Health Risks Of Fleas


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A dog is a man's best friend; with this, we can also say that our dog's enemies are also our worst enemies. Fleas are some of the most common problems that dogs have. Although over 1900 species of fleas exist, we find ourselves concerned with just one: the Ctenocephalides felis flea. Although the Ctenocephalides felis is basically a "cat flea" it not only infests cats, but dogs, rabbits, and other animals as well. And if we think that their danger is only limited to some petty itching on our pets, then think again. Heavy flea infestation can impose serious threats on animals and humans alike. Here are some of the health risks of fleas that everyone should be informed of.

The Flea Allergic Dermatitis (FAD) is the most common condition that veterinarians encounter with cats and dogs. When fleas puncture the animal's skin to feed, the saliva causes the animal's body to release antigen-antibodies. The reaction manifests as inflammation, itching, and even non-ending itch cycles. This causes our pets to be restless, irritable, and suffer from pus-filled bumps and hair loss. However, we should never count on seeing our pets scratch to determine if they have fleas. Some dogs and cats don't form allergic reaction to flea bites; thus, they could have hundreds of fleas living on their skin without even noticing it.

Second, animals and humans can acquire tapeworms from fleas. Eggs of tapeworms serve as food to flea larvae. When fleas swallow these eggs, the tapeworms begin to thrive in their guts. Your pets can swallow these tapeworm-infected fleas and have the worms reside in their own body. What's worse is that people are susceptible to unknowingly swallowing these fleas and become infected with tapeworms as well.

Third, heavy flea infestation causes anemia in cats. Due to the parasite's feeding on blood, the animal suffers from severe blood loss or inadequate red blood cell production. Kittens and adult cats are both prone to acquiring anemia from fleas; and unfortunately, this can be a life threatening condition.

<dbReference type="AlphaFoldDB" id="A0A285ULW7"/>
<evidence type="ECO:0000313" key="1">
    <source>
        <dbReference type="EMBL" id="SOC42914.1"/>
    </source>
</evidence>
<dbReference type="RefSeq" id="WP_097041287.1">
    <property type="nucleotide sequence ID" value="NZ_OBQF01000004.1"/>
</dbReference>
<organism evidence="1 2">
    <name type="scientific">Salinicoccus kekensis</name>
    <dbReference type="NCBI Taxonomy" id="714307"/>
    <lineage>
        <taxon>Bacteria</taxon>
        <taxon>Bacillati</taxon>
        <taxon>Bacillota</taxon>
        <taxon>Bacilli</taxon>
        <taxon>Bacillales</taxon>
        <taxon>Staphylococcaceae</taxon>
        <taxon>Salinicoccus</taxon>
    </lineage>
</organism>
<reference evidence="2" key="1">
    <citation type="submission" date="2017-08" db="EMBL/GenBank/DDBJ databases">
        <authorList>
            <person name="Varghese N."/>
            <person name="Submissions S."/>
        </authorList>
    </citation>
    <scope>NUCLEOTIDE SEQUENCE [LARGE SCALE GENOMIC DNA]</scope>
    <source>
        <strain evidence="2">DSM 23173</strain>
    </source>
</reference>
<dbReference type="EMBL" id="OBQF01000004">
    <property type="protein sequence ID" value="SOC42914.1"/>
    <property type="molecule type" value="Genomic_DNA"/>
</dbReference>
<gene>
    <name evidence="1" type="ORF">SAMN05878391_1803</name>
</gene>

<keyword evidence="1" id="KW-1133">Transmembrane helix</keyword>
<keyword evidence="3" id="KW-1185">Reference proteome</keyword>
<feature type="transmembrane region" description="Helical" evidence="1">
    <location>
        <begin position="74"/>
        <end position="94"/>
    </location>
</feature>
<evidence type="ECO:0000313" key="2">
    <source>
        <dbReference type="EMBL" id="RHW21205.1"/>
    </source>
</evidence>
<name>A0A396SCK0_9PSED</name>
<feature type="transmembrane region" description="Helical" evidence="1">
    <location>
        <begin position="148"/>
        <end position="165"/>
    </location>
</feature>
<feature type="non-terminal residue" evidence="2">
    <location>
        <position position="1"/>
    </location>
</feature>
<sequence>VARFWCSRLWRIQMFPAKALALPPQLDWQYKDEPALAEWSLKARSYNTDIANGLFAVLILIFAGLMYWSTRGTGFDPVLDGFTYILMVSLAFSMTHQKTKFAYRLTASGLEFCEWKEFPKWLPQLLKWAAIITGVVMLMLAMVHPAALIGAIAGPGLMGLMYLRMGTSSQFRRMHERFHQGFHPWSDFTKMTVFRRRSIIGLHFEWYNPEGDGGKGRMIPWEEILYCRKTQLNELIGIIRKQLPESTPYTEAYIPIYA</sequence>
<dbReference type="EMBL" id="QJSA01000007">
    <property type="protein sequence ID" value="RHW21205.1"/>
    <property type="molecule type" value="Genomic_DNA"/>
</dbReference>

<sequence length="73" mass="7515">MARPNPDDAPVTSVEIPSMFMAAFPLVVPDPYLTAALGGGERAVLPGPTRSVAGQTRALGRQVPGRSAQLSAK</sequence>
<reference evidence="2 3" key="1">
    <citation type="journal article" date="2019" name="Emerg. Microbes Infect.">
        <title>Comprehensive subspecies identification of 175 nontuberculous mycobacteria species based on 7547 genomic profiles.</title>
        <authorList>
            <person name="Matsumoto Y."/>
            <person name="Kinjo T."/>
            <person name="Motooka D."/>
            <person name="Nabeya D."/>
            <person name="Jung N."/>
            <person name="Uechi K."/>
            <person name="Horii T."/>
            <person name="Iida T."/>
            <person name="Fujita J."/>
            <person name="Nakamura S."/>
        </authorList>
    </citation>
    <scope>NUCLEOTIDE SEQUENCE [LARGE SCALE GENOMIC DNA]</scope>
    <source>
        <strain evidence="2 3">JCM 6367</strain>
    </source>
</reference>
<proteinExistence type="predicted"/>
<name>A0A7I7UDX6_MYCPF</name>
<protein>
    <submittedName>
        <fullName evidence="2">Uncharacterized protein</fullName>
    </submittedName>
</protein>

Serious diseases can also be transmitted by fleas to humans. As fleas feed on rats, they transport plague bacteria from the rats to people, which eventually turns out to be what we know as Bubonic plague. Bubonic plague is characterized by swollen lymph nodes or buboes, headache, exhaustion, and fever. Also, fleas can cause murine typhus. The disease comes from flea feces, which makes the typhus-carrying bacteria enter the human body through cuts or breakage in the skin. Symptoms include fever, nausea, and headache.

Fleas should never be underestimated. Small as they are, they pose health hazards that are not only physically unattractive, but can be life threatening as well to humans and animals. As with everything, prevention is better than cure. Many people would like to think that their pets do not have fleas, but they can never know for sure. What's sure though is that if we take preventive measures from time to time, we and our pets can avoid these health risks and enjoy flea-free lives.

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